End of tax relief worsens commercial property prospects


The end of extended tax relief on empty commercial property has worsened landlords’ position, the British Property Federation (BPF) has claimed.

Liz Pearce, chief executive, told Reuters it is a tax on failure, something the commercial property market could do without.

"It is a tax on failure, a tax on a lack of business success, which seems pretty potty … and not very helpful in a downturn."

Under new government legislation, commercial property landlords pay full business tax on commercial property that is unoccupied for more than three months.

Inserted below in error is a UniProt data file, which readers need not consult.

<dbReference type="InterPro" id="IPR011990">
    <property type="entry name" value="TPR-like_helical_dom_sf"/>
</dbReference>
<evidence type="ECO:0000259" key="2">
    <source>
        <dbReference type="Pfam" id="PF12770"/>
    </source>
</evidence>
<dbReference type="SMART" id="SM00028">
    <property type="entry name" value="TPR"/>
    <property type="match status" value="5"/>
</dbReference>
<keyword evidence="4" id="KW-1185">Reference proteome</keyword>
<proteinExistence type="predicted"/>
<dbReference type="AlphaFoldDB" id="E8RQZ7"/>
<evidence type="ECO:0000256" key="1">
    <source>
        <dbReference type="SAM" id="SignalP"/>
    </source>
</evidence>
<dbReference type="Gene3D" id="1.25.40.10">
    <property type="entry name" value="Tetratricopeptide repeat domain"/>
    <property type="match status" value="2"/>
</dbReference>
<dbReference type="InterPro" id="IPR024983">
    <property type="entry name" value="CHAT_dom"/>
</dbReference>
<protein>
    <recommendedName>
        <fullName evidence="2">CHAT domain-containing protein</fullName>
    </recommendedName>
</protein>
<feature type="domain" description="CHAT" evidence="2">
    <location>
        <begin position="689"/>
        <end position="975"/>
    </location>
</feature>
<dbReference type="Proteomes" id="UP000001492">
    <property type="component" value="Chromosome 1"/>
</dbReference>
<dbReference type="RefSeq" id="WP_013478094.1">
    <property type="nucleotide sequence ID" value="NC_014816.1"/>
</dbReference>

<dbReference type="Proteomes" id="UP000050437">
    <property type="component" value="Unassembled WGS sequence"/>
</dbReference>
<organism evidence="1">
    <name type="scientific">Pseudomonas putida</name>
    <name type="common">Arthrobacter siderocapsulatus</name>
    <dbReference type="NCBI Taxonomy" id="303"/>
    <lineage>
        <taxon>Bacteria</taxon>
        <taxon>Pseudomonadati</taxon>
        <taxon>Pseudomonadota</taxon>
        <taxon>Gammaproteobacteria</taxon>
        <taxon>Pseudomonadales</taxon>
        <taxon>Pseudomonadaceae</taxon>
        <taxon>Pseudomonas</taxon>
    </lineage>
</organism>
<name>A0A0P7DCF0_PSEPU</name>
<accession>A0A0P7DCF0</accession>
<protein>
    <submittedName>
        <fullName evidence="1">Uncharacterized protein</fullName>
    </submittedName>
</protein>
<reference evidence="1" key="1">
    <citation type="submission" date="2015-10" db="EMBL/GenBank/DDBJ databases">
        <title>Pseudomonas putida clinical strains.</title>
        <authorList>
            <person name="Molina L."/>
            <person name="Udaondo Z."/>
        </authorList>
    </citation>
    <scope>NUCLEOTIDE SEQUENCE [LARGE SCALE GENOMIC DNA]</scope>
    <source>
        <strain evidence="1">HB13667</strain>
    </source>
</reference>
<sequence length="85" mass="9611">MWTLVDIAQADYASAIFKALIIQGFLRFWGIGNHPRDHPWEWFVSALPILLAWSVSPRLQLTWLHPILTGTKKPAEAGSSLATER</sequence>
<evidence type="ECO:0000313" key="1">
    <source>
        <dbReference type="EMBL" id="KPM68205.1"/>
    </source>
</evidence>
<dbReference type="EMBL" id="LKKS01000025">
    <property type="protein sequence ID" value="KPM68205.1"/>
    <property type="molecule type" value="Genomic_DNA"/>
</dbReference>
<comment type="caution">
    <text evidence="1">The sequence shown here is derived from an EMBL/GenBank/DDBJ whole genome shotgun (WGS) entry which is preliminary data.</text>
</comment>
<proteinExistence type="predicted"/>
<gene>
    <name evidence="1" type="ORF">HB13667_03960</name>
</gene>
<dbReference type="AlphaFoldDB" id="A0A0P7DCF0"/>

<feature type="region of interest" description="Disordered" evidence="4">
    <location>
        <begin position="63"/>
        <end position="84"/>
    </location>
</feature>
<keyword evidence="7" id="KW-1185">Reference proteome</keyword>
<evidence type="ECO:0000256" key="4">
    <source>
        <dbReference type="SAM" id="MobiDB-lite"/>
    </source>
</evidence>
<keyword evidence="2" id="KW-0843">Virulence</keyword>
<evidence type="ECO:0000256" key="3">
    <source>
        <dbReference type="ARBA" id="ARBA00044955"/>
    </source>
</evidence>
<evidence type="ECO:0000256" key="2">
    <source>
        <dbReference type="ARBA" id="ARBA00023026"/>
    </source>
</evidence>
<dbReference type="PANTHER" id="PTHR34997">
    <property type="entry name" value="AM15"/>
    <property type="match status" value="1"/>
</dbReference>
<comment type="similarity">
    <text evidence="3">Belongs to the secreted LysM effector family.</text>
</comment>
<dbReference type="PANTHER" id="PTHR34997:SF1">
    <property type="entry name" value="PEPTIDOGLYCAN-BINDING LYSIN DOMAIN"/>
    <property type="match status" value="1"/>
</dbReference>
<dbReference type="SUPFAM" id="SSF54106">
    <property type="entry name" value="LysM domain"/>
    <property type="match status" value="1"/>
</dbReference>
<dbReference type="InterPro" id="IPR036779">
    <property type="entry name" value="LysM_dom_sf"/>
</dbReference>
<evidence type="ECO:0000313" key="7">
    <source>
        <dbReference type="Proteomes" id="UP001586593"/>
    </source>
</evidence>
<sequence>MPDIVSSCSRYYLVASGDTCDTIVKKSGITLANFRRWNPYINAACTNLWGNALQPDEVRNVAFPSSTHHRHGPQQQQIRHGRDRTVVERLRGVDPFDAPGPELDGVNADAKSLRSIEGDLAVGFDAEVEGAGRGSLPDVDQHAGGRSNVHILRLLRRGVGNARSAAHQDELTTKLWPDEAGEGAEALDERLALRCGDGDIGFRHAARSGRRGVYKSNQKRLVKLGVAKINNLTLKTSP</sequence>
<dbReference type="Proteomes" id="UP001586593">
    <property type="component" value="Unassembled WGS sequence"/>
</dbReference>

After six months they also are required to pay tax in full on warehouses and industrial properties – Ms Peace said the BPF wanted to collect evidence of the negative effect this tax has caused.

Announcing measures to prevent commercial property landlords attempting to claim stock was derelict, John Healey, local government minister said: "These reforms are good for businesses, the environment and most of all, good for our communities."

"These changes will help bring empty buildings back into use, reduce rents for small independent shops and create thriving high streets and town centres."